Posted 31 August 2012 - 07:59 PM
I keep coming across the term but cannot find its definition anywhere.
Is it a snare drum without any ring? Or maybe a tom with a deep, cavernous thud?
Is there a reference somewhere for all of the terms that are thrown around - fat, dark, overtone, sustain, attack, warmth, etc?
I was at the Guitar Center today and was listening to an employee talk to someone about snare drums and was having a hard time following what he was saying. (Maybe I'm too much of a left-brain thinker.)
Posted 31 August 2012 - 08:01 PM
Posted 31 August 2012 - 08:16 PM
"Drier sound, because of fewer high overtones.
More focused note, because of the reduced overtones.
At least, this has been my experience. I also prefer their tunability.
They're not for everyone, though. If you like a very open sound with maximum sustain and sensitivity, you might not like die-cast."
Could someone translate this?
Edited by der Schlagzeuger, 31 August 2012 - 08:17 PM.
Posted 31 August 2012 - 08:28 PM
Posted 31 August 2012 - 08:35 PM
put remo pin stripe heads on the top and bottom of the toms and front and back of the bass drums and thats a F-A-T sound. Yuck ! i dont like fat sounding drums. makes me want to go on a d-i-e-t !
So F-A-T is not desirable?
Should I be saying P-H-A-T ?
Posted 31 August 2012 - 08:40 PM
its hard to explain the sound of a fat drum. when you play one,you'll know it for sure. its thick,dense and has a rich full sound to it.
Posted 31 August 2012 - 08:46 PM
Posted 31 August 2012 - 08:56 PM
Posted 31 August 2012 - 09:03 PM
Google "Drum Tuning Bible". There is a pdf out there that provides a lot of detail for tuning drums and it might give a description of a "fat" sound. Regardless it's very very useful for tuning your drums!
Thank you - I wish I had found that earlier - even if "fat" is not in there it looks very useful
Posted 31 August 2012 - 09:10 PM
I feel 'dry' as a snare without a lot of sustain. The SNAP just happens and is sort of dead (no use of the overtones) think RUSH's Digital Man.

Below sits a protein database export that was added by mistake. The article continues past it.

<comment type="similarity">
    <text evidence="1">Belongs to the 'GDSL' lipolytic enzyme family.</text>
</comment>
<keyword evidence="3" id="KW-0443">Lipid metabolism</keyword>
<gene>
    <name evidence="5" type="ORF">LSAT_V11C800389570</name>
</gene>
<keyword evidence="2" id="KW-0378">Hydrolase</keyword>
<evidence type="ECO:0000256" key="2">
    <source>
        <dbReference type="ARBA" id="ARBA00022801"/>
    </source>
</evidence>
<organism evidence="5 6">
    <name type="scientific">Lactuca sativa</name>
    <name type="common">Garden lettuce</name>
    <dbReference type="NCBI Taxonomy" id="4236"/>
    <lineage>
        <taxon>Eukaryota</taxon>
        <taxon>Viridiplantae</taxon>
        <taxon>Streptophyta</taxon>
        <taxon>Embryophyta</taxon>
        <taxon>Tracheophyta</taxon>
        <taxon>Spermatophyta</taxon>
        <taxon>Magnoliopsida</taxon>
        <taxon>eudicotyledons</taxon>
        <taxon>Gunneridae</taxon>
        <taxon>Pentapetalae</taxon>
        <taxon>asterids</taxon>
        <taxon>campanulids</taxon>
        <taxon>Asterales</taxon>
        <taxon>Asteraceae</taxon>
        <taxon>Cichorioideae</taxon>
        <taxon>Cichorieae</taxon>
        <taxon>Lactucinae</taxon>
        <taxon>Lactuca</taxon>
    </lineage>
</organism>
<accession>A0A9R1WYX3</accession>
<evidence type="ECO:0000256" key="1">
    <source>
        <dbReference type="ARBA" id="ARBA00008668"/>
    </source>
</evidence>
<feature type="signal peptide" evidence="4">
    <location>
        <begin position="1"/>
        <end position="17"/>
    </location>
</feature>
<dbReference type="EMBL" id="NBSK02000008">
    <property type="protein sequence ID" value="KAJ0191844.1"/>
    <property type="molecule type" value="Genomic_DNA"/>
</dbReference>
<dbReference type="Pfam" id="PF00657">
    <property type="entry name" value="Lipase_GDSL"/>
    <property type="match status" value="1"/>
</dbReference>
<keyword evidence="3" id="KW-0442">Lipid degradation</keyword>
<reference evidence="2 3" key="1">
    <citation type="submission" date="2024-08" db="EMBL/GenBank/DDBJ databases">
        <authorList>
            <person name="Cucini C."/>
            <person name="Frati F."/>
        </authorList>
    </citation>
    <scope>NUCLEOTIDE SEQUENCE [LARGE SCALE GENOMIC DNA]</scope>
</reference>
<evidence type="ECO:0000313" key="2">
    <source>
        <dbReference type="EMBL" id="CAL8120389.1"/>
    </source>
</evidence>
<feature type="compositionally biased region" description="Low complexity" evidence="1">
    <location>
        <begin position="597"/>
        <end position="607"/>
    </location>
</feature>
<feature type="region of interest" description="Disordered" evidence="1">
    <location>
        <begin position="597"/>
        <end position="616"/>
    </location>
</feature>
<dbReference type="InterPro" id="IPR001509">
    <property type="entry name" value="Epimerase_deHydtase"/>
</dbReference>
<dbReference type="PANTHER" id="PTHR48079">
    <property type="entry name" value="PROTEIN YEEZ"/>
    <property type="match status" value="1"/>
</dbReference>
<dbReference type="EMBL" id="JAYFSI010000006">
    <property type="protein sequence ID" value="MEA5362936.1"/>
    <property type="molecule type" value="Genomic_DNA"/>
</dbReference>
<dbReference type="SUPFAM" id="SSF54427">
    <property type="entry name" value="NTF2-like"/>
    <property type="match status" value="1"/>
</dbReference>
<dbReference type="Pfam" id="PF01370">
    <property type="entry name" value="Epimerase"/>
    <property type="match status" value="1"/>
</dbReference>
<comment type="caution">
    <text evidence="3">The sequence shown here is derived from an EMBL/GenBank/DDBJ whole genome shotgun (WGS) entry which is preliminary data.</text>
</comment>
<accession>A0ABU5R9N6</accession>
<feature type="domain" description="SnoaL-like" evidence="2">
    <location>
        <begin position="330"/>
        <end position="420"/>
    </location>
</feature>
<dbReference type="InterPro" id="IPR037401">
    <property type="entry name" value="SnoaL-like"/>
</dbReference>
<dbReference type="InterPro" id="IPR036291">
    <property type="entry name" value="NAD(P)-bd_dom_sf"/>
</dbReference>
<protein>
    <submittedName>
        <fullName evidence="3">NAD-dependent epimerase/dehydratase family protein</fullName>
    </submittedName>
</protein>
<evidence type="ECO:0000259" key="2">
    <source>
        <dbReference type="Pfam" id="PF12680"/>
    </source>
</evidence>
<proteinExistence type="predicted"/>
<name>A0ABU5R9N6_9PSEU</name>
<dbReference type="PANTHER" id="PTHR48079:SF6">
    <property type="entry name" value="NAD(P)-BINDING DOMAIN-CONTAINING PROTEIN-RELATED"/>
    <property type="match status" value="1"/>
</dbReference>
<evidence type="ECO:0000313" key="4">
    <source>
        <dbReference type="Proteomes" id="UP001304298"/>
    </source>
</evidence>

There are loads of ways to get a 'dry' sound, some good, but some just kill the sound of the drum and just makes a thud mixed with snare wire buzz. It all helps to know how to tune and play with the various tunings of top and bottom heads as well as what top head you use and if you use any thing to muffle it be it a wallet, moonjel, head rings, internal muffler, or things even more extreme.
Posted 31 August 2012 - 09:35 PM
Posted 31 August 2012 - 09:36 PM
Posted 31 August 2012 - 09:38 PM
Posted 31 August 2012 - 09:43 PM
Imagine the sound of a 3" deep piccolo and an 8" deep snare (both having the same wood, diameter and heads and tuning) -- based on the sound generated, the waveform of the piccolo is shorter than the waveform of the 8" deep snare -- the wider the waveform, the "fatter" it is -- so in this example, the 8" deep snare is "fatter" than the 3" deep one. But not all piccolo or shallow depth snare are less "fat" than others and not all deep snares are fatter than shallower. It depends on a bunch of things -- heads, tuning, wood, etc.. I normally use the guide of a fatter snare sound occupies a wider space in the waveform.
The drum tuning bible has a bunch of term definitions that would be helpful in understanding.. I know, it's a long read but once the terms are understood and imagined in sound, a lot of things will be easier to understand
Posted 31 August 2012 - 09:48 PM
"Fat", to me, is like SteveB describes it, and also "full of frequencies", rich, round, warm. The opposite of high, tinny, and snappy.
That's not much help, is it?
Posted 31 August 2012 - 10:04 PM
Edited by APelletier, 31 August 2012 - 10:08 PM.
Posted 31 August 2012 - 10:09 PM
Posted 31 August 2012 - 11:01 PM
I think of "fat" as more body, less crack maybe, full tone usually associated with a deeper snare and maybe a 2 ply head - but that is just me & someone else may say those are characteristics (or part of the characteristics) of a "dark" sound -
It is what you perceive it to be. I don't believe there is any measurement device or established 5 point profile that definitively defines a drum tone as "fat".
it's also helpful to know how many different snares sound because a lot of those descriptions are relative and probably only useful in comparisons between snares.
But, some of the other terms you asked about are definitive - attack & sustain are both parts of a sound wave & can be measured.
Edited by 6topher, 31 August 2012 - 11:02 PM.
Posted 31 August 2012 - 11:44 PM
Its desirability depends upon the musical context, and whether one is mic'd. Higher pitches seem to project better live when unit mic'd.
0 user(s) are reading this topic
0 members, 0 guests, 0 anonymous users